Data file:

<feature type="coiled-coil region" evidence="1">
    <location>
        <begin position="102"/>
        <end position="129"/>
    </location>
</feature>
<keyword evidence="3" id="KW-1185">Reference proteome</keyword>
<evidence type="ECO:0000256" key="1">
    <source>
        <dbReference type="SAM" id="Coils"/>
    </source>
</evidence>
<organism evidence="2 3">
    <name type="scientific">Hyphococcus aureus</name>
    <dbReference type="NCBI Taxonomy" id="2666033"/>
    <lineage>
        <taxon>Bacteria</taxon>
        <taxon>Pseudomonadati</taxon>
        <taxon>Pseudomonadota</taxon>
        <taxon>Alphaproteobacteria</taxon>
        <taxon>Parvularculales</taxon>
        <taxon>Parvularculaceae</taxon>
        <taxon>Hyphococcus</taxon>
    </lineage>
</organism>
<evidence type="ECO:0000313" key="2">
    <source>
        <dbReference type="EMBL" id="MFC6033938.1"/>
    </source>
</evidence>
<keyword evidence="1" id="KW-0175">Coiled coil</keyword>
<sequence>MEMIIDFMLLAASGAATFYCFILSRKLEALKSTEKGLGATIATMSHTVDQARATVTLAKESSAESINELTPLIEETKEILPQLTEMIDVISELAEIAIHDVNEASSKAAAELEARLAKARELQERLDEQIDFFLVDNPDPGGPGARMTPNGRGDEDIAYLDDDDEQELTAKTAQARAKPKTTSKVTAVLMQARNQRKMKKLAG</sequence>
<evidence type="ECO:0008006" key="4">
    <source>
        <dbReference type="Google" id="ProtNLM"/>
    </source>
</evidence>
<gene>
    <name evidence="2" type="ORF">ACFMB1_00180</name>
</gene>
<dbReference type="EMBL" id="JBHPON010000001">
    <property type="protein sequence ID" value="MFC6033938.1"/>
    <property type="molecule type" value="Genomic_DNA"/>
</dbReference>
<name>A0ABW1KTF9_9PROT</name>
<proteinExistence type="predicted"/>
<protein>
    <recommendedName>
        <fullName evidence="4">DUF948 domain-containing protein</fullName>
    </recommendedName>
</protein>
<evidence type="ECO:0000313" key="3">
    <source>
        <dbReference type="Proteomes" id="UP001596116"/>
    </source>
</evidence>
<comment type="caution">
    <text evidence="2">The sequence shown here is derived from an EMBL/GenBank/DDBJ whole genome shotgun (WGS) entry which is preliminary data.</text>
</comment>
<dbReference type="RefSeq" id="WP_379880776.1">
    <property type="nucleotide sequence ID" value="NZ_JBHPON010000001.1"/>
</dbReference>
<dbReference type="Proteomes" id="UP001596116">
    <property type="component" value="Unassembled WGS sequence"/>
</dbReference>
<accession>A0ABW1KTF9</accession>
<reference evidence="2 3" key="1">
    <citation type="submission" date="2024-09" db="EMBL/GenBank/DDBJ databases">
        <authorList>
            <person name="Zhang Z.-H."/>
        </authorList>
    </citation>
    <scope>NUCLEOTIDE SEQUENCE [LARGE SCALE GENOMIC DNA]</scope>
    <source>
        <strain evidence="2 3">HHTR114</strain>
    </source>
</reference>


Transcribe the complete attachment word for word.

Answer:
<feature type="coiled-coil region" evidence="1">
    <location>
        <begin position="102"/>
        <end position="129"/>
    </location>
</feature>
<keyword evidence="3" id="KW-1185">Reference proteome</keyword>
<evidence type="ECO:0000256" key="1">
    <source>
        <dbReference type="SAM" id="Coils"/>
    </source>
</evidence>
<organism evidence="2 3">
    <name type="scientific">Hyphococcus aureus</name>
    <dbReference type="NCBI Taxonomy" id="2666033"/>
    <lineage>
        <taxon>Bacteria</taxon>
        <taxon>Pseudomonadati</taxon>
        <taxon>Pseudomonadota</taxon>
        <taxon>Alphaproteobacteria</taxon>
        <taxon>Parvularculales</taxon>
        <taxon>Parvularculaceae</taxon>
        <taxon>Hyphococcus</taxon>
    </lineage>
</organism>
<evidence type="ECO:0000313" key="2">
    <source>
        <dbReference type="EMBL" id="MFC6033938.1"/>
    </source>
</evidence>
<keyword evidence="1" id="KW-0175">Coiled coil</keyword>
<sequence>MEMIIDFMLLAASGAATFYCFILSRKLEALKSTEKGLGATIATMSHTVDQARATVTLAKESSAESINELTPLIEETKEILPQLTEMIDVISELAEIAIHDVNEASSKAAAELEARLAKARELQERLDEQIDFFLVDNPDPGGPGARMTPNGRGDEDIAYLDDDDEQELTAKTAQARAKPKTTSKVTAVLMQARNQRKMKKLAG</sequence>
<evidence type="ECO:0008006" key="4">
    <source>
        <dbReference type="Google" id="ProtNLM"/>
    </source>
</evidence>
<gene>
    <name evidence="2" type="ORF">ACFMB1_00180</name>
</gene>
<dbReference type="EMBL" id="JBHPON010000001">
    <property type="protein sequence ID" value="MFC6033938.1"/>
    <property type="molecule type" value="Genomic_DNA"/>
</dbReference>
<name>A0ABW1KTF9_9PROT</name>
<proteinExistence type="predicted"/>
<protein>
    <recommendedName>
        <fullName evidence="4">DUF948 domain-containing protein</fullName>
    </recommendedName>
</protein>
<evidence type="ECO:0000313" key="3">
    <source>
        <dbReference type="Proteomes" id="UP001596116"/>
    </source>
</evidence>
<comment type="caution">
    <text evidence="2">The sequence shown here is derived from an EMBL/GenBank/DDBJ whole genome shotgun (WGS) entry which is preliminary data.</text>
</comment>
<dbReference type="RefSeq" id="WP_379880776.1">
    <property type="nucleotide sequence ID" value="NZ_JBHPON010000001.1"/>
</dbReference>
<dbReference type="Proteomes" id="UP001596116">
    <property type="component" value="Unassembled WGS sequence"/>
</dbReference>
<accession>A0ABW1KTF9</accession>
<reference evidence="2 3" key="1">
    <citation type="submission" date="2024-09" db="EMBL/GenBank/DDBJ databases">
        <authorList>
            <person name="Zhang Z.-H."/>
        </authorList>
    </citation>
    <scope>NUCLEOTIDE SEQUENCE [LARGE SCALE GENOMIC DNA]</scope>
    <source>
        <strain evidence="2 3">HHTR114</strain>
    </source>
</reference>